Logo TPF

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Native or Hybrid Mobile Application, Which One Should I Choose?

It is complex for non-geeks to understand the mobile application ecosystem. We often hear jargon such as mobile apps, hybrid apps, native apps, single-codebase-cross-platforms apps, etc.

Some clarification is needed.

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5 lessons learnt about the new SAP Cloud Platform SDK for iOS

The SAP Cloud Platform SDK for iOS was released in March and we were very excited to try it out. This toolkit allows companies to let developers build, extend, and run iOS apps based on SAP back-end data. Thus, business’ employees can access live data at any time from their iOS mobile app, and enjoy the standard SAP Fiori design language they are used to.

We booked a one-day hands-on with Noé in our ThinkSpace war room with the objective to have a demo app up and running and plugged to the SAP Cloud Platform (formerly known as SAP Hana). This may sound like an easy goal but honestly, knowing SAP, we thought that it was already ambitious.

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Do I Need a Mobile Application or a Mobile Website?

In our digital era where people’s attention is scattered between apps and websites, it’s not easy to know whether you need a mobile application, or if a responsive website (that can be accessed via your web browser) would meet your needs.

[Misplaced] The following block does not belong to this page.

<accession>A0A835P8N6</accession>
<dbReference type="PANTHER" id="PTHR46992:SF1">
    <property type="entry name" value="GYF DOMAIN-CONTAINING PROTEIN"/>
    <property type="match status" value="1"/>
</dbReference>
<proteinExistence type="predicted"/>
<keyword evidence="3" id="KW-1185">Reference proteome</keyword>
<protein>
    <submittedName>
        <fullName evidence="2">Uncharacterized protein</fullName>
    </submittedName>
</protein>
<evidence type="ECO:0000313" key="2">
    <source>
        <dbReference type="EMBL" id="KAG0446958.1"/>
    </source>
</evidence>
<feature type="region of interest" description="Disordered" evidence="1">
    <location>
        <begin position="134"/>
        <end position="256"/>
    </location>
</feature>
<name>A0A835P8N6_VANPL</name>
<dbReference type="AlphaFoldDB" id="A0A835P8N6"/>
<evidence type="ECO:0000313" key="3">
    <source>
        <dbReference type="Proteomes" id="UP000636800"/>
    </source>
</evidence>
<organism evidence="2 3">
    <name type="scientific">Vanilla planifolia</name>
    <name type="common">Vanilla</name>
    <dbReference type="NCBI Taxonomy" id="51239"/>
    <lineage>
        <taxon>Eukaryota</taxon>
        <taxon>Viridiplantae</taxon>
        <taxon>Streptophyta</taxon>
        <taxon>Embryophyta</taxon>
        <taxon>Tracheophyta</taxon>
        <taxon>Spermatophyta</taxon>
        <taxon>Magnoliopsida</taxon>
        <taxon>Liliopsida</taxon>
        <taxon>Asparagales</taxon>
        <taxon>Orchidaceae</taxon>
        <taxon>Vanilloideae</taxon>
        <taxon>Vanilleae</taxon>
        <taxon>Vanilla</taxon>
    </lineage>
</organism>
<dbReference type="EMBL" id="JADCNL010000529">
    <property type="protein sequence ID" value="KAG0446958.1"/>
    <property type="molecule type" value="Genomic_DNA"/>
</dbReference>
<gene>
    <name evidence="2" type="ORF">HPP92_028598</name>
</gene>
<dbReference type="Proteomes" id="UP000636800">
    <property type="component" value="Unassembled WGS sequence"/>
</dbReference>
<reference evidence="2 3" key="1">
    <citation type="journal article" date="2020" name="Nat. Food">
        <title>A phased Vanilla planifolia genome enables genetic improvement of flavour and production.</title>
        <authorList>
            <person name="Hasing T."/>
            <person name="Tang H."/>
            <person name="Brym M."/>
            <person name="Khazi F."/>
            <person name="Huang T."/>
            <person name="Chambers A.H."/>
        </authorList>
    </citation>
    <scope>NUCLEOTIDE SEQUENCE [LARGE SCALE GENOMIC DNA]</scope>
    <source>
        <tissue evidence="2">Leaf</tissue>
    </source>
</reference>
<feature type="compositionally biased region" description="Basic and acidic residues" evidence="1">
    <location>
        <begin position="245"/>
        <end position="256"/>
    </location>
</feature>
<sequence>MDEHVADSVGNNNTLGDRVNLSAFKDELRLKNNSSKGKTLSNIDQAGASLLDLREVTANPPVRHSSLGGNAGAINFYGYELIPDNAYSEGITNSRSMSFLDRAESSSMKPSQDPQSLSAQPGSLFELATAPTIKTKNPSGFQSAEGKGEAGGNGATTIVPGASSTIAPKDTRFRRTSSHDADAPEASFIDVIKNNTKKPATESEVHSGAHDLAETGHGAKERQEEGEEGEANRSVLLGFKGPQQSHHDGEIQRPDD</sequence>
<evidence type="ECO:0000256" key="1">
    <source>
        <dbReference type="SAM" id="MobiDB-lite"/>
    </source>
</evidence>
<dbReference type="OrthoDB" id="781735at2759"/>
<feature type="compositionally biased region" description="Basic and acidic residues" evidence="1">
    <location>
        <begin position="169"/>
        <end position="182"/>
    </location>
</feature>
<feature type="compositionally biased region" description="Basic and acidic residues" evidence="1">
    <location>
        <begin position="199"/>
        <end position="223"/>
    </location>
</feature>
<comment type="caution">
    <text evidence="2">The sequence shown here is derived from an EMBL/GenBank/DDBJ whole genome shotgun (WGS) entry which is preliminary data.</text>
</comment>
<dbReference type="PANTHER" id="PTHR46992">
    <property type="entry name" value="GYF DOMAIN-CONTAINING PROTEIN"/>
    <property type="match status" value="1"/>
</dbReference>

I have this discussion every week with new clients, and I thought it was time to share our reasoning here at Liip in order to give you a clear answer if you still hesitate.

Do You Want To Reach Your Users, or Bring Rich Features to Them?

When clients come with a mobile app request, I explain them that most of the time, a web application is more efficient in terms of investment, as well as in term of reach.

The second question I get after this answer is: “When would I need a mobile app, then?”
In my point of view, mobile apps are useful when they are crafted to be rich — vs. the reach that web applications can provide. Rich in terms of features that are only available on mobile devices, and that can’t be achieved via web technologies.

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5 industrial challenges mobile applications can solve

How can mobile applications support industries to undertake a digital transformation? In supply chain, risk management, or information distribution, mobile applications will make tasks easier for your employees, thus increasing efficiency. Read about 5 industrial challenges that mobile apps can solve.

First of all, it is important to carefully chose between a web and a mobile application. Mobile apps are useful when they use one of the device’s native capabilities (e.g. Bluetooth, GPS, camera, etc.), and when they enhance the experience provided to the user (compared to what a web application could do).

Industrial challenges